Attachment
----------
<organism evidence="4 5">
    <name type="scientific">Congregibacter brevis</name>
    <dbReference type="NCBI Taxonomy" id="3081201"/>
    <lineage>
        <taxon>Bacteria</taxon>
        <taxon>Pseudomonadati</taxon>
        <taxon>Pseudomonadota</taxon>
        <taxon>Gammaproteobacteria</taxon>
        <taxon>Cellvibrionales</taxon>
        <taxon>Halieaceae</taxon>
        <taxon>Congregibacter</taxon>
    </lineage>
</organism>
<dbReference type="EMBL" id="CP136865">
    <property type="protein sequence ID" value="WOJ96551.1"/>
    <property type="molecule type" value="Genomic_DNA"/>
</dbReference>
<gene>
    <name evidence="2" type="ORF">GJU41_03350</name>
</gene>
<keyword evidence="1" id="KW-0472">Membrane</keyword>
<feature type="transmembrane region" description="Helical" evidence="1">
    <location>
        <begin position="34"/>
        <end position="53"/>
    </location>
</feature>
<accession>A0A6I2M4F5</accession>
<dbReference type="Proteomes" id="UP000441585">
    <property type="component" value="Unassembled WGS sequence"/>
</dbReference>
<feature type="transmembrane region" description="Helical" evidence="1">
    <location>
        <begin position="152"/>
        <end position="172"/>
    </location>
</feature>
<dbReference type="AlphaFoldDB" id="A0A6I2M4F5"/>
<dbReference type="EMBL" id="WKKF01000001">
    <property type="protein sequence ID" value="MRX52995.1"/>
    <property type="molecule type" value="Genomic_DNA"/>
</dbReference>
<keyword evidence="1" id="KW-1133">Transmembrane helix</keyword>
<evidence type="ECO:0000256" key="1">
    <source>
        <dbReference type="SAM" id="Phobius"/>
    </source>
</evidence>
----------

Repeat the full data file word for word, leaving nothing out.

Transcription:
<organism evidence="4 5">
    <name type="scientific">Congregibacter brevis</name>
    <dbReference type="NCBI Taxonomy" id="3081201"/>
    <lineage>
        <taxon>Bacteria</taxon>
        <taxon>Pseudomonadati</taxon>
        <taxon>Pseudomonadota</taxon>
        <taxon>Gammaproteobacteria</taxon>
        <taxon>Cellvibrionales</taxon>
        <taxon>Halieaceae</taxon>
        <taxon>Congregibacter</taxon>
    </lineage>
</organism>
<dbReference type="EMBL" id="CP136865">
    <property type="protein sequence ID" value="WOJ96551.1"/>
    <property type="molecule type" value="Genomic_DNA"/>
</dbReference>
<gene>
    <name evidence="2" type="ORF">GJU41_03350</name>
</gene>
<keyword evidence="1" id="KW-0472">Membrane</keyword>
<feature type="transmembrane region" description="Helical" evidence="1">
    <location>
        <begin position="34"/>
        <end position="53"/>
    </location>
</feature>
<accession>A0A6I2M4F5</accession>
<dbReference type="Proteomes" id="UP000441585">
    <property type="component" value="Unassembled WGS sequence"/>
</dbReference>
<feature type="transmembrane region" description="Helical" evidence="1">
    <location>
        <begin position="152"/>
        <end position="172"/>
    </location>
</feature>
<dbReference type="AlphaFoldDB" id="A0A6I2M4F5"/>
<dbReference type="EMBL" id="WKKF01000001">
    <property type="protein sequence ID" value="MRX52995.1"/>
    <property type="molecule type" value="Genomic_DNA"/>
</dbReference>
<keyword evidence="1" id="KW-1133">Transmembrane helix</keyword>
<evidence type="ECO:0000256" key="1">
    <source>
        <dbReference type="SAM" id="Phobius"/>
    </source>
</evidence>